Correct technique is essential for fast and precise focus, and sometimes it’s necessary to give your camera some help. That’s because if you focus on the wrong spot within the frame, all is lost before you snap the shutter—even if you use a high-end pro camera with a premium lens.
The interesting tutorial below from British outdoor photographer Nigel Danson reveals the various techniques he uses to nail focus virtually every time. He begins by describing several factors that impede properly focused images and concludes with a discussion of how and when focus-stacking is necessary—which in his view is “not as often as you think.”
Danson takes a fresh approach with this lesson by compartmentalizing his tips for lenses of different focal lengths from 16-70mm. Focusing techniques aren’t usually presented in this manner, but you see how critical this can be. He also defines important terminology that’s relevant for understanding all the methods you’ll learn.
One of the reasons to take a specific approach with different lenses has to do with how depth of field changes from wide-angles to telephotos—greatly reducing the zone of sharp focus as magnification increases—even with small aperture settings. In this regard he also provides the important reminder that every lens is sharpest at one particular aperture, and it’s not difficult to determine what f/stop that is.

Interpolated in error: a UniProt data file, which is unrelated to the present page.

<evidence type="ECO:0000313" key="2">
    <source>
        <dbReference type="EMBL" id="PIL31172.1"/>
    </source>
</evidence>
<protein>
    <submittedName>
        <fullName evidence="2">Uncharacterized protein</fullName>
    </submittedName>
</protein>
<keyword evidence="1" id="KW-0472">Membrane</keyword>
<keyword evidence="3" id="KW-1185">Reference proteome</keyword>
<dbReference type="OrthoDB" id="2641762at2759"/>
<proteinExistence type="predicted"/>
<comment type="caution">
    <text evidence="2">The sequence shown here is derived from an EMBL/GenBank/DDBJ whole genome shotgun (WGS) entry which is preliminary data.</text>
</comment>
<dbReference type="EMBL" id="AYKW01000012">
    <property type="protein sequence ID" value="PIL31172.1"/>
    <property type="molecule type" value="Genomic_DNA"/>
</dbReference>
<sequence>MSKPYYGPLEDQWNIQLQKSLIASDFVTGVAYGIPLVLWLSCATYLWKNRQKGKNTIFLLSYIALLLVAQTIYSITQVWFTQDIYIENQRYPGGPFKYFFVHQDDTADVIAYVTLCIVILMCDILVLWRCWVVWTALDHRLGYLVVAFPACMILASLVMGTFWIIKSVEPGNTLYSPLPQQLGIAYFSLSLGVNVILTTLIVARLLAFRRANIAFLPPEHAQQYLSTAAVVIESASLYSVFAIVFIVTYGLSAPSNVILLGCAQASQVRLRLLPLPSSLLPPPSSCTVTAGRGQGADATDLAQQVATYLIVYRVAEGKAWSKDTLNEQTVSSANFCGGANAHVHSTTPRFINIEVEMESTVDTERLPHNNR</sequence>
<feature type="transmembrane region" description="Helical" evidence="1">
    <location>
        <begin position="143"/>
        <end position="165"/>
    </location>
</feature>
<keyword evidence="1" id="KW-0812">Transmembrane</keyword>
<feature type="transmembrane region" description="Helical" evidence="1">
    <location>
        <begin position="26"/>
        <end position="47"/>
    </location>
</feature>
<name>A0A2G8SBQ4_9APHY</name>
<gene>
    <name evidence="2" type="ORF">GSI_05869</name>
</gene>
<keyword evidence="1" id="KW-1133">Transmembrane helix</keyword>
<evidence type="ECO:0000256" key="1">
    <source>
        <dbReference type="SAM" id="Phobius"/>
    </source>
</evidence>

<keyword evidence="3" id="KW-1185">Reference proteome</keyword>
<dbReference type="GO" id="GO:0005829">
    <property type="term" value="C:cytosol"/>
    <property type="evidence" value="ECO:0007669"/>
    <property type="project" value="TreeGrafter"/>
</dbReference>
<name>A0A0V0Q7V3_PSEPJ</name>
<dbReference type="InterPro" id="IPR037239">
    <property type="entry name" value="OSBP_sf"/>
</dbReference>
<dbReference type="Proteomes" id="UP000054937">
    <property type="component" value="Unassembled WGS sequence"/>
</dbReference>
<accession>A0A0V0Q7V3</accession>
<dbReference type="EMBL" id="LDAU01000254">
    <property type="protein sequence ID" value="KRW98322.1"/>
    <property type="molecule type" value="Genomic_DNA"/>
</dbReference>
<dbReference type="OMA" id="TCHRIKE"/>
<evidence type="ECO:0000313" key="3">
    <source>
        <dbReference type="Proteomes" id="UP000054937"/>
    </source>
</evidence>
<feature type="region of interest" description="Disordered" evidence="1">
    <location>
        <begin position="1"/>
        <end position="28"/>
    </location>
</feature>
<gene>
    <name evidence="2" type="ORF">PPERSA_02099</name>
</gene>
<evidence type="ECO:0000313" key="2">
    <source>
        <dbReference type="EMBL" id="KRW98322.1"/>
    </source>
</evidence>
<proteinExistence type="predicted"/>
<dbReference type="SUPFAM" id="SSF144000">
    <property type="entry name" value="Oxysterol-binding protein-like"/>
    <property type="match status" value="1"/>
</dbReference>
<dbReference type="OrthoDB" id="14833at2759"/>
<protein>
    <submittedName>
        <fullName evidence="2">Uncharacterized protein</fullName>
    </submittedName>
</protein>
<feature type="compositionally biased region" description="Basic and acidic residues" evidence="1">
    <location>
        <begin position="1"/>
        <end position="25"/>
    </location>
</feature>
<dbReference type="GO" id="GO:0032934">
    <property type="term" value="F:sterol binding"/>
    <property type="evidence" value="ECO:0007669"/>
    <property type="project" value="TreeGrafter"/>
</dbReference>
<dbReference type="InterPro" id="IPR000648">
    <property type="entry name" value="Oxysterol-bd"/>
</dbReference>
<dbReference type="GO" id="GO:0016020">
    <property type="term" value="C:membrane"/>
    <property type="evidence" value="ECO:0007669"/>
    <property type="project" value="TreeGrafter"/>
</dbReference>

You’ll also learn the difference between “acceptably sharp” and optimum sharpness—something that’s important to consider when making compromises between shutter speed, ISO, and aperture settings under a variety of lighting conditions. Other key variables include whether you’re shooting handheld or with a tripod, and if a subject is stationary or in motion.
Danson also describes how “hyperfocal distance” works to greatly increase your odds of success. He defines this concept as “the closest point you can focus on where everything from that point to infinity is acceptably sharp.” As you’ll see, your aperture setting is a key component of this equation.
According to Danson, acceptably sharp isn’t really sharp enough, and the remainder of the video reveals how to take sharpness to the max under varied conditions with different subjects, and with whatever camera and lenses you use. Along the way you learn how lens diffraction and other subtle variables can have a big impact on your results.
We suggest that you take a look at Danson’s instructional YouTube channel for more tips and tricks, especially if landscape and nature photography ring your bell.
And don’t miss the tutorial we posted recently from an equally adept pro on another important component of all great imagery; namely how to shoot perfectly exposed nature, wildlife, and landscape photos in different light.